“I believe the concept of the word ‘and’ is healing. It represents ideas such as inclusivity, acceptance, collaboration and it is expansive… The enlightened ‘AND’ is an invitation for the viewer to take a moment to step out of the chaos and feelings of despair to open their minds and embrace the ‘AND’ mindset. What possibilities and solutions exist that have yet to be explored? Is there a way we can bridge our differences? Is there a middle ground?”

Out of this series, the idea was born to create an ‘Art Inspired’ Salon, bringing people together to “think about positive actions we can take in our lives to create the world we want.” She holds the event at her studio, where attendees come together to enjoy bites, beverages and conversation, study the series on display and discuss their findings.

“I believe that if we stay optimistic that positive change is possible, we will be more motivated to take personal action, both small and large, to make the world a more compassionate and kinder place.”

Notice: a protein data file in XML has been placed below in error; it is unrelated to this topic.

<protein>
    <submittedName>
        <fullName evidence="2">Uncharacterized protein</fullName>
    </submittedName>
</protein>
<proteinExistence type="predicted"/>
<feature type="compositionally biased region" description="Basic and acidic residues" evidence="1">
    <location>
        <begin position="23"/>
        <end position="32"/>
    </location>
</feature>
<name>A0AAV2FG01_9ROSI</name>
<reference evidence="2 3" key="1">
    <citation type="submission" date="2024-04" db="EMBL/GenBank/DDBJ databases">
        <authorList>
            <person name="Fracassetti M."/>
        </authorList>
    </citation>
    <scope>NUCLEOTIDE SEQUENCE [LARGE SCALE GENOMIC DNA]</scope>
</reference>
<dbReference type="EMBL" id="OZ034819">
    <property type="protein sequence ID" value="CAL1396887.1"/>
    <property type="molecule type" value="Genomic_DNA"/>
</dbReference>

Sandy has now held four ‘Art Inspired’ salons, which debuted at the last Open Studios. Her next one will be on February 3, showcasing the ‘AND’ series, and YOU are invited! “It will be an engaging evening of artful conversation and meaningful connection… with delicious appetizers, wine and non-alcoholic mocktails.” Tickets are $40 in advance, AND she is offering a special price for the Discover HER tribe: a whole 50% off the ticket price! Just use the promo code: DISCOVERHER50.

She says, “The time has come for feminine leadership to rise and heal our country and world.” Thanks, Sandy! We look forward to joining in the discussion.

Current and Upcoming Events

October 1, 2017 – September 30, 2018

Resilient and Revived, from the Black Heart Sculpture Series

Santa Cruz Museum of Art and History

The Chamber of Heart and Mystery Exhibit

January 5 – February 4, 2018

Spoken/Unspoken Juried Exhibit

Santa Cruz Art League

Reception: February 2, First Friday, 6:00-8:00pm

February 8 – March 17, 2018

Amy Ahlstrom,Urban Quilter

Welcome to Arc Studios News! This newsletter features events and activities of artists, nonprofit professionals and micro business owners that are part of the creative community at Arc Studios & Gallery 1246 Folsom Street San Francisco.